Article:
How do you specialise in a world that demands multiple skills?

Alex Mathers


People come to me, and they say, ‘Yo, Alex, what should I specialise in?’

This is a good question because the world is changing.

It’s becoming harder and harder to think in terms of how things once were.

Jake was a potter.

Esmerelda was a painter.

Harry was a writer.

Sam was a grass-cutter.

Some jobs are still this clear cut, but in this age, it’s becoming inevitable that we’re required to be multi-skilled.

If you want to make money online, you need to develop many skills.

James Altucher discussed this in his book, ‘Skip the Line.’

Most of what we aspire to or are already doing comprises several micro-skills.

If we’re building a brand as a public speaking coach, we need speaking skills, but also persuasion, networking, sales, writing, video editing, program development, personal energy, and newsletter management skills.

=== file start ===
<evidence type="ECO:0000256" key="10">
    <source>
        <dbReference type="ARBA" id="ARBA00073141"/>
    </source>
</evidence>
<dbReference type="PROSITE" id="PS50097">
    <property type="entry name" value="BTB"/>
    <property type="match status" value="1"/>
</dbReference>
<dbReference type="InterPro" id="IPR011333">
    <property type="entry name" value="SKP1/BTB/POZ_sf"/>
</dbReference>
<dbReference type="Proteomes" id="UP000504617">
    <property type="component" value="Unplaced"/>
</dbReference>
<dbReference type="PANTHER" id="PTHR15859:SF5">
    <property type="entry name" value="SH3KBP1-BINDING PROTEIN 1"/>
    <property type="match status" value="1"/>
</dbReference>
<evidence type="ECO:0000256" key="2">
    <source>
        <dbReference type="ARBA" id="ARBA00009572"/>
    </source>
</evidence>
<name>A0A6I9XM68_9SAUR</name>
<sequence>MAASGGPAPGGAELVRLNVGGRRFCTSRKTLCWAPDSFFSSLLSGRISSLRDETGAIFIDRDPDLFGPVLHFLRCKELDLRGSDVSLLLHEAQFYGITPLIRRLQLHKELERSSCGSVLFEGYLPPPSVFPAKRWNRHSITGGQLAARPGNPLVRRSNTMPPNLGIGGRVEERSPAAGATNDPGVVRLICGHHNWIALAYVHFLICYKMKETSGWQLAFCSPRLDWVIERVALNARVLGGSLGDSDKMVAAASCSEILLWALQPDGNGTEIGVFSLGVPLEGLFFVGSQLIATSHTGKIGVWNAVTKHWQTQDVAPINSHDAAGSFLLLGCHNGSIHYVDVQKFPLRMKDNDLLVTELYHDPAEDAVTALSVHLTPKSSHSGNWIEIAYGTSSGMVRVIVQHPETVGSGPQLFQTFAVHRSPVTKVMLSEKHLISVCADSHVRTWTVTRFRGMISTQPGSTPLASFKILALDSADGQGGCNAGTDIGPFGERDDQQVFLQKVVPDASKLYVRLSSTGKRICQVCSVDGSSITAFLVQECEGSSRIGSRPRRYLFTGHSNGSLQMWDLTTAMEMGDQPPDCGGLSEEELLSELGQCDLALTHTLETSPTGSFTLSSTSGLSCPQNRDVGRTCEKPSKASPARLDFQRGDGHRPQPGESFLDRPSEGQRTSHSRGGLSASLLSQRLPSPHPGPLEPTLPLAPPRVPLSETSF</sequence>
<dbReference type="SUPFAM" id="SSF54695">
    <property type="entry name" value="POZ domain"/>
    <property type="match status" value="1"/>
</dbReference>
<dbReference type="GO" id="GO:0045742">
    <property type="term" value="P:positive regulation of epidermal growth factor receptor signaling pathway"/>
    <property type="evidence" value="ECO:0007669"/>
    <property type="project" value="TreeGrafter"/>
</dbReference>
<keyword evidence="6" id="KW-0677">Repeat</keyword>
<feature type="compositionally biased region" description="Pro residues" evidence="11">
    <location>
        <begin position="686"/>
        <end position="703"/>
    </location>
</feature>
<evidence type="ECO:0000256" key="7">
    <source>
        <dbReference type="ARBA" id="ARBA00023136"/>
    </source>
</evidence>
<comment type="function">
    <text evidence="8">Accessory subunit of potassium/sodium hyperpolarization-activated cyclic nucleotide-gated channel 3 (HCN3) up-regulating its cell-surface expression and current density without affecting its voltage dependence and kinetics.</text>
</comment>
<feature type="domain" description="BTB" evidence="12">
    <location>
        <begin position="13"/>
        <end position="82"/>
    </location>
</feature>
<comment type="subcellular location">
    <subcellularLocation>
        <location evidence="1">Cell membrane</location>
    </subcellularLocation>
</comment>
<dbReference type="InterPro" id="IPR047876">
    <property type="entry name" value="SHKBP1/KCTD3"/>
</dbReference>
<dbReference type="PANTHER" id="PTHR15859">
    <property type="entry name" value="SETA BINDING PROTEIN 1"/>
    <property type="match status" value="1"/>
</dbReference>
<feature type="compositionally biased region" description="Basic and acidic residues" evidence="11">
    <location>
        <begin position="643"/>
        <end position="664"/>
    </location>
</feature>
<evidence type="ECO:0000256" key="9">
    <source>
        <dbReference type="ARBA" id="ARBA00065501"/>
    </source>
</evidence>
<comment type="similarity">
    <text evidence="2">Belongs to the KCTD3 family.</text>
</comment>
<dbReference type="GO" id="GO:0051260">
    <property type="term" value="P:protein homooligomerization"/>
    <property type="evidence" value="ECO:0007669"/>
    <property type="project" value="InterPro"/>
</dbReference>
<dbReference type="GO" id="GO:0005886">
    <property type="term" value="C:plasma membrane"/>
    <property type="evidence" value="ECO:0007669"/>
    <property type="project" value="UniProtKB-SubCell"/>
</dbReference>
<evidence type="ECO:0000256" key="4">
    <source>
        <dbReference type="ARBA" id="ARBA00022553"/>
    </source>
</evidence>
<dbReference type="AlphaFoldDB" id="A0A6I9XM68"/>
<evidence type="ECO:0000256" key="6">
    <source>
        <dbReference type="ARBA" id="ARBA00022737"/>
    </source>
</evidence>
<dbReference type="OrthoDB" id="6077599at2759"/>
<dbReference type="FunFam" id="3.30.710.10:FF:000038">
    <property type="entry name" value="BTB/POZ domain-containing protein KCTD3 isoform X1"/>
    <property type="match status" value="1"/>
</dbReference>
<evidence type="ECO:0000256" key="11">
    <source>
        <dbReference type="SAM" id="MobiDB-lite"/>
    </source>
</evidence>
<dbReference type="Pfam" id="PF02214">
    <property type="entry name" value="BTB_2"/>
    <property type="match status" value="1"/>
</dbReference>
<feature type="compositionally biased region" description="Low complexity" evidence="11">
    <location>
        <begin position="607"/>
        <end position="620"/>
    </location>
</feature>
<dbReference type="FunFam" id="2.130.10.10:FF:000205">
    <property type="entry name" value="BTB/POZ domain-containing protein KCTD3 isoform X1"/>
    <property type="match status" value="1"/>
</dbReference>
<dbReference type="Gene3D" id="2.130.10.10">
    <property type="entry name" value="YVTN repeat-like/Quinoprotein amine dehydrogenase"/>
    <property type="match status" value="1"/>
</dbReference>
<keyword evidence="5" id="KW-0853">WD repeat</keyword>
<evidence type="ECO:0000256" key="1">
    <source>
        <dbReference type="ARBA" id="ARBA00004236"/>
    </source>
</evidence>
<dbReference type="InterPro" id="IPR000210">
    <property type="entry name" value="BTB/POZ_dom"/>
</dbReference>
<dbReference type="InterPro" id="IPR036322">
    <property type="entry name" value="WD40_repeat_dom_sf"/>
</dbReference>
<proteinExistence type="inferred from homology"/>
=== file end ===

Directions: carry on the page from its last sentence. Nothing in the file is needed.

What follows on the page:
Of course, over time, we can outsource many of these skills.

But even at the individual level, if we were to specialise, we’d literally be cutting ourselves off.


Because, as time goes on, we’re realising that what the world really needs us for is who we are.

NOT just our skills.

AI is replacing many of those skills anyway.

AI is NOT taking ourselves.

And that’s what people need.

They want our complicated, hybrid-skill selves, rich in personality, depth and colour.

Once upon a time, you could say you were a ‘writer’ or a ‘web designer.’

This may still work for some.

But today, we need to think in transformations.

How are you taking your people from A to B?

In my case,

I take experienced solopreneurs from confused, perhaps a little insecure and having little to no audience to having a thriving community they can monetise with their knowledge products.